BLAME IT ON A CELL PHONE? Daniel Barenboim on why he decided to break his promise to not play Wagner in Israel: "On arriving in Israel, he said he had heard an Israeli journalist's mobile phone ring to the tune of Wagner's music. In that case, he surmised, it had to be possible to perform Wagner in public and decided to 'break with the taboo'." Frankfurter Allgemeine Zeitung 07/09/01

  • Previously: BARENBOIM DEFIES WAGNER TABOO: This weekend, conductor Daniel Barenboim shocked concertgoers by leading the Berlin Staatskapelle in a surprise encore from Tristan and Isolde. BBC 07/08/01

BIG IS BIG: Is the notion of a Big Five list of American orchestras outdated? "The Cleveland Orchestra, Chicago Symphony Orchestra, Boston Symphony Orchestra, New York Philharmonic and Philadelphia Orchestra — are still the brand names in American classical music in ways that the St. Louis Symphony, San Francisco Symphony and Los Angeles Philharmonic are not. Whether or not they deserve this status is beside the point." Andante 07/06/01

BERNSTEIN IN CUBA: "Leonard Bernstein was a 23-year-old vacationing in Key West, Fla., a half century ago when he first heard scratchy Cuban rhythms from a radio that was picking up a station on the island to the south. 'He was infatuated with the sound,' the late composer-conductor's daughter, Jamie Bernstein, said in Havana this week. 'And it later showed up in his music.' Now, she hopes to give something back to Cuba in two concerts aimed at introducing children to the work of her father." Ottawa Citizen (AP) 07/09/01

THE BOOK ON CALLAS: "The fallen grandeur of Maria Callas has fuelled quite an industry since her death in 1977, aged just 53; and it wasn't doing too badly when she was alive. Mystique, though, is no friend to scholarship. Living legends make bad history. And with bad history already running riot in at least 30 books devoted to the diva, I am not sure that this one takes us any closer to the truth." The Telegraph (UK) 07/09/01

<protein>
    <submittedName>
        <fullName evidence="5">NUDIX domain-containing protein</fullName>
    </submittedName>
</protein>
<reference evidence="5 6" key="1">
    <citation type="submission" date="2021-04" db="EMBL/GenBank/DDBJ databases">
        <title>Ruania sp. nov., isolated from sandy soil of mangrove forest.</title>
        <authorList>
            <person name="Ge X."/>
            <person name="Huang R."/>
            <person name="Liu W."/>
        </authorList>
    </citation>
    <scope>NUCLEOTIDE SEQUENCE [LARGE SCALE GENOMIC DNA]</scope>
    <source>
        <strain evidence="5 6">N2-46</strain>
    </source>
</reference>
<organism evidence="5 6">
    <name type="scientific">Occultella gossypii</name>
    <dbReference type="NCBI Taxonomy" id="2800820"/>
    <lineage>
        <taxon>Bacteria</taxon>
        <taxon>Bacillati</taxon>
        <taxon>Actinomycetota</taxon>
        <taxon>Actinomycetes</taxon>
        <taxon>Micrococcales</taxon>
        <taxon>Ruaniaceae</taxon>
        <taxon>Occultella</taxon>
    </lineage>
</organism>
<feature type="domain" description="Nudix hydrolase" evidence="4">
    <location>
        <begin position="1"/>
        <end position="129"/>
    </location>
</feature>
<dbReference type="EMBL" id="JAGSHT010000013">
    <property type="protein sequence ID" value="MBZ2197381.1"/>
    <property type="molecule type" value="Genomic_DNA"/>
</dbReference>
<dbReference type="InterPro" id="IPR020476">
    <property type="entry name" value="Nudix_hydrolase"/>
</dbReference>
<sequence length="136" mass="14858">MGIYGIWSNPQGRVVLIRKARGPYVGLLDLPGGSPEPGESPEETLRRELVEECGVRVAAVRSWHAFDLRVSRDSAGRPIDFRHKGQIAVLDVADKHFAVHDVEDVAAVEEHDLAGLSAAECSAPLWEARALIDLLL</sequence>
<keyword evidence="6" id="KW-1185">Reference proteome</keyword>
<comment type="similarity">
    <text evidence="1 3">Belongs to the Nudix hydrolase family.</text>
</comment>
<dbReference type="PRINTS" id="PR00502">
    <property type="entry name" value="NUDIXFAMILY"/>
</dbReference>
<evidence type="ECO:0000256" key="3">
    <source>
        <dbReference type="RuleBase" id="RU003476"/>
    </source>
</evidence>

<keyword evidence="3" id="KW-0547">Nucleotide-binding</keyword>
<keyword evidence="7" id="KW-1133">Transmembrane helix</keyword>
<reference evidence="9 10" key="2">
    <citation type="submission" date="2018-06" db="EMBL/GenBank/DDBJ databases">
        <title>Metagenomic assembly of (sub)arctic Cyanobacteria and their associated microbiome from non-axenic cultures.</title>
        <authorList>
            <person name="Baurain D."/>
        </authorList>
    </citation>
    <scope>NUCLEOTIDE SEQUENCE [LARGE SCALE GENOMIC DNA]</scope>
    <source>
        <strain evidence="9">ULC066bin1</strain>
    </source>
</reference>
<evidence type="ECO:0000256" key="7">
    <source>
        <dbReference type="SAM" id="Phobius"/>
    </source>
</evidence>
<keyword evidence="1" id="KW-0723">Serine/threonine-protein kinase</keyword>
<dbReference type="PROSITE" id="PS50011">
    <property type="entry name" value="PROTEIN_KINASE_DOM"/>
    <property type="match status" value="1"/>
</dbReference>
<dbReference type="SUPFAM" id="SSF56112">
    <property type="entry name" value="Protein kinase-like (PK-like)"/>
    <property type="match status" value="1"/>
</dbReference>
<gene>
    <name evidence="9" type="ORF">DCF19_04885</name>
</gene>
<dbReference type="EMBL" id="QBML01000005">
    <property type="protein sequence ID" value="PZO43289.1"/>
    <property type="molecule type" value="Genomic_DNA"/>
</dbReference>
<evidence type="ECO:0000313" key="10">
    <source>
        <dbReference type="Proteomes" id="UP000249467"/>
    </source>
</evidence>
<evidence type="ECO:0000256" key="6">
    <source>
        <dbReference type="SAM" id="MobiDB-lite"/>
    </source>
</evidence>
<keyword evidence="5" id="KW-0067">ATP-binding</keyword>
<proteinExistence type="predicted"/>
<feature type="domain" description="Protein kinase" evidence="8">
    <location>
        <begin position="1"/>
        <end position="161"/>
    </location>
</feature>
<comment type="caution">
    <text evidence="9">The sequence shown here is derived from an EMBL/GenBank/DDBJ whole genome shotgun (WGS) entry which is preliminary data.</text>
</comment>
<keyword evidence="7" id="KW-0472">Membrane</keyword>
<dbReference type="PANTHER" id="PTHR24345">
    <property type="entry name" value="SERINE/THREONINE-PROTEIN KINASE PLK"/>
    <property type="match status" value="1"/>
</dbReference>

MENOTTI AT 90: One of the 20th century's most successful composers celebrated his 90th birthday in style yesterday. Gian Carlo Menotti, who won Pulitzer Prizes for his operas and founded both the Italian and American versions of the Spoleto Festival, was feted in Italy by a gathering of some of the music world's biggest stars. BBC 07/09/01

FIRE, BATONS, AND BRIMSTONE: The conductor who brought alternate doses of success and controversy to the Winnipeg Symphony Orchestra is jumping across Western Canada to Vancouver. Bramwell Tovey put the WSO on the map during a 12-year tenure during which he helped create one of the world's most successful new music festivals, but sparred endlessly with the Manitoba Arts Council and local critics. He insists, however, that such an outspoken style may not be necessary in his new home, saying, "I'm not the political hot potato I once was." The Globe & Mail (Toronto) 07/09/01

Sunday July 8

BARENBOIM DEFIES WAGNER TABOO: Richard Wagner was a celebrated composer, a brilliant musician, and a vicious anti-Semite whose writings excoriating Jews were often invoked after his death by the leaders of Germany's Third Reich. Understandably, the nation of Israel has never been particularly interested in having Wagner's music performed there, although the unofficial ban has faced intense opposition in recent years. But this weekend, conductor Daniel Barenboim shocked concertgoers by leading the Israeli Philharmonic in a surprise encore from "Tristan and Isolde." BBC 07/08/01

  • MAYOR THREATENS BARENBOIM BAN: "[Jerusalem] Mayor Ehud Olmert said the city will have to re-examine its relations with world-renowned conductor Daniel Barenboim after he performed the music of Richard Wagner, Adolf Hitler's favorite composer, at the Israel Festival on Saturday night. 'What Barenboim did was brazen, arrogant, uncivilized and insensitive,' Olmert told Israel's army radio." Nando Times (AP) 07/08/01